Employers often require their employees to engage in some degree of driving to perform work-related duties. While operating a vehicle “on the clock,” you may be involved in a car accident. If this is the case, you likely won’t know how to proceed and have difficulty determining liability. Please continue reading to learn who may be liable for a work-related car accident and how a talented Morris County Workers’ Compensation Attorney can help you fight for the financial compensation you need to get your life back on track.
Are employees liable for injuries in a work-related car accident?
If you were involved in a car accident while using a company-issued vehicle, your employer would be liable for the cash required to provide insurance coverage due to vicarious liability. This legal doctrine assigns liability for an injury to a person who did not cause the injury but who has a specific relationship with the person who acted negligently. This doctrine attaches the employee’s liability to their employer in this particular circumstance. However, your employer may not be liable for the accident if you were using the company vehicle to complete personal tasks or engaging in criminal behavior.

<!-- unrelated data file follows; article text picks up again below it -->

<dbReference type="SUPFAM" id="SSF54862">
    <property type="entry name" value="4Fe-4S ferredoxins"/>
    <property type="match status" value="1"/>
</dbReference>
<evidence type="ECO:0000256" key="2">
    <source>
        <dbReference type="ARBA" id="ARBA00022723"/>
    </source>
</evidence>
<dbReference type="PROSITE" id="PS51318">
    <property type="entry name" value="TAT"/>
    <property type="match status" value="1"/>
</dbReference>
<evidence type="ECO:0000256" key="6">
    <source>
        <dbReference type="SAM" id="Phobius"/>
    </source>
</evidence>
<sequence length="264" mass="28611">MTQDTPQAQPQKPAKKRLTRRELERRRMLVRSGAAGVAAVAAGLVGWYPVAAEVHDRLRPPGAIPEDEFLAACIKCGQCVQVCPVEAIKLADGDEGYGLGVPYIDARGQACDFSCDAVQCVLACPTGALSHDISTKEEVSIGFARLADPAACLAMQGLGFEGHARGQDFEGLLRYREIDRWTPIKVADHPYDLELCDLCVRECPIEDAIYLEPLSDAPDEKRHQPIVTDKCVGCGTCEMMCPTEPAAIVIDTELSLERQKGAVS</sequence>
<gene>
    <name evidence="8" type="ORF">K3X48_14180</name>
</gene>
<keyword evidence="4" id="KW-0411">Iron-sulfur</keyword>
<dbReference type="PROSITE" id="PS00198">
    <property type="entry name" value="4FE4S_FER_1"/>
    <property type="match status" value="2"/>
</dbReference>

What should I do if I’m injured in an on-the-job car accident in New Jersey?
If you were involved in a car accident while driving for work, regardless of whether it’s a company-issued vehicle or your vehicle used to perform work-related tasks, you may fear what this means for your job. However, before you panic about what your boss will say, it’s crucial to take the proper steps to safeguard your legal rights. Firstly, you’ll want to seek immediate medical attention by calling emergency services. If you and the other party involved in the collision are not seriously injured, you should exchange your personal contact and insurance information. Collecting as much evidence as possible is in your best interest if you’re physically capable. This includes capturing pictures of the accident scene and contact information from witnesses who may be able to corroborate your claim later on.
After your injuries have been addressed and the police have permitted you to leave the accident scene, you should report the accident to your employer. This step must be completed to initiate the workers’ compensation process. Failing to report your injuries promptly after an accident could result in your claim being denied by your employer or insurer. Therefore, you must report the accident to your employer. To ensure you follow all the legal guidelines correctly, you should enlist the help of a qualified attorney.
If your claim is denied, please don’t hesitate to contact a dedicated Morris County workers’ compensation attorney from the legal team at Lutz Injury Law, who can help protect your rights.